extreme unction


From The Collaborative International Dictionary of English v.0.48:

Unction \Unc"tion\, n. [OE. unccioun, uncioun, OF. oncion,
   onction, F. onction, fr. L. unctio, fr. ungere, unctum, to
   anoint. See Unguent.]
   1. The act of anointing, smearing, or rubbing with an
      unguent, oil, or ointment, especially for medical
      purposes, or as a symbol of consecration; as, mercurial
      unction.
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            To be heir, and to be king
            By sacred unction, thy deserved right. --Milton.
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   2. That which is used for anointing; an unguent; an ointment;
      hence, anything soothing or lenitive.
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            The king himself the sacred unction made. --Dryden.
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            Lay not that flattering unction to your soul.
                                                  --Shak.
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   3. Divine or sanctifying grace. [R.]
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   4. That quality in language, address, or the like, which
      excites emotion; especially, strong devotion; religious
      fervor and tenderness; sometimes, a simulated, factitious,
      or unnatural fervor.
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            The delightful equivoque and unction of the passage
            in Farquhar.                          --Hazlitt.
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            The mention of thy glory
            Is unction to the breast.             --Neale
                                                  (Rhythm of St.
                                                  Bernard).
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   Extreme unction (R. C. Ch. & Gr. Ch.), the sacrament of
      anointing in the last hours; the application of
      consecrated oil by a priest to all the senses, that is, to
      eyes, ears, nostrils, etc., of a person when in danger of
      death from illness, -- done for remission of sins. [James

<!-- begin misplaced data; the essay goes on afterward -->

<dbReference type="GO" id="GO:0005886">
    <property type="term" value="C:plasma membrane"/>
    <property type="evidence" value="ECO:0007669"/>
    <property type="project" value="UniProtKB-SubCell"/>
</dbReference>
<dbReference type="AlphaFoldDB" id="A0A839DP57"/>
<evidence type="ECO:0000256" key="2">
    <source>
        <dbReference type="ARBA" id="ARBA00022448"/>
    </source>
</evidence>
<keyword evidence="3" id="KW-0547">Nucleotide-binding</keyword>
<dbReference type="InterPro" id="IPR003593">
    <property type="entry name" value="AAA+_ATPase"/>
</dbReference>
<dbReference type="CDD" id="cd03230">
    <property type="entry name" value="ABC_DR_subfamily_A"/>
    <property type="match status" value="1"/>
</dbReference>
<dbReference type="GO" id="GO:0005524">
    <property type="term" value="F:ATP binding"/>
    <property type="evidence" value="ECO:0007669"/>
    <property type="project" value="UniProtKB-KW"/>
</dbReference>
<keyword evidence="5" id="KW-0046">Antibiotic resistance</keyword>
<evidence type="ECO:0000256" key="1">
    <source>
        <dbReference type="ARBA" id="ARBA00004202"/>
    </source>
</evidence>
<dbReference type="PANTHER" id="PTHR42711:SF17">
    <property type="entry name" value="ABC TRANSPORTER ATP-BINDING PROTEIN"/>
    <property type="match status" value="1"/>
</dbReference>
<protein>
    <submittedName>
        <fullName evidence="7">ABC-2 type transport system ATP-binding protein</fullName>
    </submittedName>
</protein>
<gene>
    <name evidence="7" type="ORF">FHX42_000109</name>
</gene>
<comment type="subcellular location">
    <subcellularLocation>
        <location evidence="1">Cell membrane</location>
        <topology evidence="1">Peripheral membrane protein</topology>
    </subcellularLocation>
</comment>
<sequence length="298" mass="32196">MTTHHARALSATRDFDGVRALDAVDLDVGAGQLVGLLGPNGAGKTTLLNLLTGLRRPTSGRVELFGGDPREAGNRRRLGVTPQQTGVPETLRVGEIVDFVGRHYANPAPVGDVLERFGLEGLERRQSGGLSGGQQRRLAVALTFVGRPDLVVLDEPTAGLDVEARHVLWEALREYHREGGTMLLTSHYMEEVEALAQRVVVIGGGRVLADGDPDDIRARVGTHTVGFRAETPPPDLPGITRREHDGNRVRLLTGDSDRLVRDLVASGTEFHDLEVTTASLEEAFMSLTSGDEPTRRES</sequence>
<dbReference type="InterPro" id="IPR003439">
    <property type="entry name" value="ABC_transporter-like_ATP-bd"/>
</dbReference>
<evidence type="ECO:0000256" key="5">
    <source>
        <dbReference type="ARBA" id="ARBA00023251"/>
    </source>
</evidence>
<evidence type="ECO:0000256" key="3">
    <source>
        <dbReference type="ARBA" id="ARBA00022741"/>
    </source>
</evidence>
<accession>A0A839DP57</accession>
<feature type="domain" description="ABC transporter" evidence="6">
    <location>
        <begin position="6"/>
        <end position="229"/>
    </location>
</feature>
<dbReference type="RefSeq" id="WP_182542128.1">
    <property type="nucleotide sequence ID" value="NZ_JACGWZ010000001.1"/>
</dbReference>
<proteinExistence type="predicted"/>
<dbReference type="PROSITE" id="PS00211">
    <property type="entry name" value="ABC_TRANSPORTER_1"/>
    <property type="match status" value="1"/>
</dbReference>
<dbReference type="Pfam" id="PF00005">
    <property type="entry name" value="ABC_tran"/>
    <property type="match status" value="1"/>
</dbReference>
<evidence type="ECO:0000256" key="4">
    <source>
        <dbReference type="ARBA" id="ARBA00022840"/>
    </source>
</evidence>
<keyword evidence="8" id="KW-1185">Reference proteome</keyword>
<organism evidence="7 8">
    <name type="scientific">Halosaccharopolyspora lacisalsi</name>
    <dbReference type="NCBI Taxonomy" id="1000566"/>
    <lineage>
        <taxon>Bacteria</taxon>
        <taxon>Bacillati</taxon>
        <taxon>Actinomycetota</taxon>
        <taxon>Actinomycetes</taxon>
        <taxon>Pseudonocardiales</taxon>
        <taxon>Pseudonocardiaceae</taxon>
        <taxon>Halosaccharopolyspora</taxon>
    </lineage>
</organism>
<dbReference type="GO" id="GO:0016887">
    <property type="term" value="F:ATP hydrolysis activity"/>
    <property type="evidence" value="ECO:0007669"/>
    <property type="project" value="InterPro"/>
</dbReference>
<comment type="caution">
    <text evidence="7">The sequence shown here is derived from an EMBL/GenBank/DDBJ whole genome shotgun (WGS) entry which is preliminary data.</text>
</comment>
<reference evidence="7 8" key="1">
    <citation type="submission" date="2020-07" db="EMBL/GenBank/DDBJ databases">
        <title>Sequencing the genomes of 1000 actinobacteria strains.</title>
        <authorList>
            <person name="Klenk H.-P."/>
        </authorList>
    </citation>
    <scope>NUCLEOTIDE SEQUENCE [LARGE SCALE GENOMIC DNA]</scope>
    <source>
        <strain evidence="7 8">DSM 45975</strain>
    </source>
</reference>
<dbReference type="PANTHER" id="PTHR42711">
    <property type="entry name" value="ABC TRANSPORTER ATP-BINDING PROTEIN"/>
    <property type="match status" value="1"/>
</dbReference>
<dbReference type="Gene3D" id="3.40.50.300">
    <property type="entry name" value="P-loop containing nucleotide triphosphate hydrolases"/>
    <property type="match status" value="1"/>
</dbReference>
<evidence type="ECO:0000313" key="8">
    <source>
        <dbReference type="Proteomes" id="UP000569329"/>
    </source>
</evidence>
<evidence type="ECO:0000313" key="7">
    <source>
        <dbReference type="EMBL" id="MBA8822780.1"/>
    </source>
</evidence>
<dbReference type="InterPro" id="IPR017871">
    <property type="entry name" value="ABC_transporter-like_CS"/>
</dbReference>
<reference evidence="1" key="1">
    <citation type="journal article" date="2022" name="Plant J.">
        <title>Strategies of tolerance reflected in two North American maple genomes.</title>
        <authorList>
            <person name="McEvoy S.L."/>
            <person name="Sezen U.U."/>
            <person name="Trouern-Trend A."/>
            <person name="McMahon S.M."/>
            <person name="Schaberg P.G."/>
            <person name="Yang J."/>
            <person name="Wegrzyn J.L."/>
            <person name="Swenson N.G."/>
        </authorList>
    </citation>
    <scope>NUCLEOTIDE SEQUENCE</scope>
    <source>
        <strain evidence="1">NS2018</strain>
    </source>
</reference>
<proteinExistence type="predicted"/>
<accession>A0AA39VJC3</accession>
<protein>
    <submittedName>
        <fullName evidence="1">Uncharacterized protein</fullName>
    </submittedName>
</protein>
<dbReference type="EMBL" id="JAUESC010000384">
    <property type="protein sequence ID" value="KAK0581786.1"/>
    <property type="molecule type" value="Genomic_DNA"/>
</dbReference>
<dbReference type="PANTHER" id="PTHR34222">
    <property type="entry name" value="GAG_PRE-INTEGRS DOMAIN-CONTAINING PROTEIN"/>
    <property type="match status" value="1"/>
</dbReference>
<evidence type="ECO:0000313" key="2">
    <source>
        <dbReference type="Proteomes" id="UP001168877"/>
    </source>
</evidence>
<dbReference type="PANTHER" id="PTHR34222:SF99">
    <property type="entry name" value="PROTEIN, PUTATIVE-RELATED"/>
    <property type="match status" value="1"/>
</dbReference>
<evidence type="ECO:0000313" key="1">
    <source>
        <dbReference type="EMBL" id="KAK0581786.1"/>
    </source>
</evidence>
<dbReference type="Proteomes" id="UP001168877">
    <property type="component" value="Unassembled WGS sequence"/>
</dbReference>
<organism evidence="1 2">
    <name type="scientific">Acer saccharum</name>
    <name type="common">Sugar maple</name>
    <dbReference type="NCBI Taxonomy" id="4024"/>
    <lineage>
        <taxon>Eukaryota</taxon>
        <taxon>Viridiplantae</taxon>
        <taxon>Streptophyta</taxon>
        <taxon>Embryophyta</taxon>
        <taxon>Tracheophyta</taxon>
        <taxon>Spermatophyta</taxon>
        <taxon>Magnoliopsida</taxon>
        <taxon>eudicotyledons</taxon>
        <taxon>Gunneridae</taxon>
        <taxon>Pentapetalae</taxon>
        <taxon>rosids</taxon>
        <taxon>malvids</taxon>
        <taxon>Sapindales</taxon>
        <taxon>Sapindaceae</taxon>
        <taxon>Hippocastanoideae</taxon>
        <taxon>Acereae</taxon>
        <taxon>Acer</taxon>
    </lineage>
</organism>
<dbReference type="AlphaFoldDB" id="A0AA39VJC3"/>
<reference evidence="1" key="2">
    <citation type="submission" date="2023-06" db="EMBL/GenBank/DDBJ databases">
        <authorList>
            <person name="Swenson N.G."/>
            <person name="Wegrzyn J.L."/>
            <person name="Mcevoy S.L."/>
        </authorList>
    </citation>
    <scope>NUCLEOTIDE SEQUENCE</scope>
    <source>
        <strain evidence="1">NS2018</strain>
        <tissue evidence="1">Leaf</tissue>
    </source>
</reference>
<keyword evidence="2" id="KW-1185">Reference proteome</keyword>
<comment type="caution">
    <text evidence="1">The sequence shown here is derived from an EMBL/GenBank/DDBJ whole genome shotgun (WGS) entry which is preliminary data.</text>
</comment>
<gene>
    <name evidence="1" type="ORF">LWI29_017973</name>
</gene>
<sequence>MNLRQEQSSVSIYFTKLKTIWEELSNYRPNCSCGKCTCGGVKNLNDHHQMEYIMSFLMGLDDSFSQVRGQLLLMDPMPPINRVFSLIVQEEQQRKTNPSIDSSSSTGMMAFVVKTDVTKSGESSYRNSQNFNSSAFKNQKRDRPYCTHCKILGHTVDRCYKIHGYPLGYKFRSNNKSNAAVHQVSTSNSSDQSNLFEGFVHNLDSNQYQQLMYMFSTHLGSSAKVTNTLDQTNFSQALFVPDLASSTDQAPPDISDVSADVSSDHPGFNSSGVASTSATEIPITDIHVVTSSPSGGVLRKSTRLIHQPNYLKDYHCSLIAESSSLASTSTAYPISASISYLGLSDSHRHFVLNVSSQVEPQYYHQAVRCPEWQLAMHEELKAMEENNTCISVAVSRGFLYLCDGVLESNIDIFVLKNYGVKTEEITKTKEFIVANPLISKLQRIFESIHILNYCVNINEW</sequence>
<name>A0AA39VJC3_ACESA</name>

v. 14, 15.]
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.

From The Collaborative International Dictionary of English v.0.48:

Extreme \Ex*treme"\, a. [L. extremus, superl. of exter, extrus,
   on the outside, outward: cf. F. extr[^e]me. See Exterior.]
   1. At the utmost point, edge, or border; outermost; utmost;
      farthest; most remote; at the widest limit.
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   2. Last; final; conclusive; -- said of time; as, the extreme
      hour of life.
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   3. The best of worst; most urgent; greatest; highest;
      immoderate; excessive; most violent; as, an extreme case;
      extreme folly. "The extremest remedy." --Dryden. "Extreme
      rapidity." --Sir W. Scott.
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            Yet extreme gusts will blow out fire. --Shak.
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   4. Radical; ultra; as, extreme opinions.
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            The Puritans or extreme Protestants.  --Gladstone.
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   5. (Mus.) Extended or contracted as much as possible; -- said
      of intervals; as, an extreme sharp second; an extreme flat
      forth.
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   Extreme and mean ratio (Geom.), the relation of a line and
      its segments when the line is so divided that the whole is
      to the greater segment is to the less.

   Extreme distance. (Paint.) See Distance., n., 6.

   Extreme unction. See under Unction.
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   Note: Although this adjective, being superlative in
         signification, is not properly subject to comparison,
         the superlative form not unfrequently occurs,
         especially in the older writers. "Tried in his
         extremest state." --Spenser. "Extremest hardships."
         --Sharp. "Extremest of evils." --Bacon. "Extremest
         verge of the swift brook." --Shak. "The sea's extremest
         borders." --Addison.
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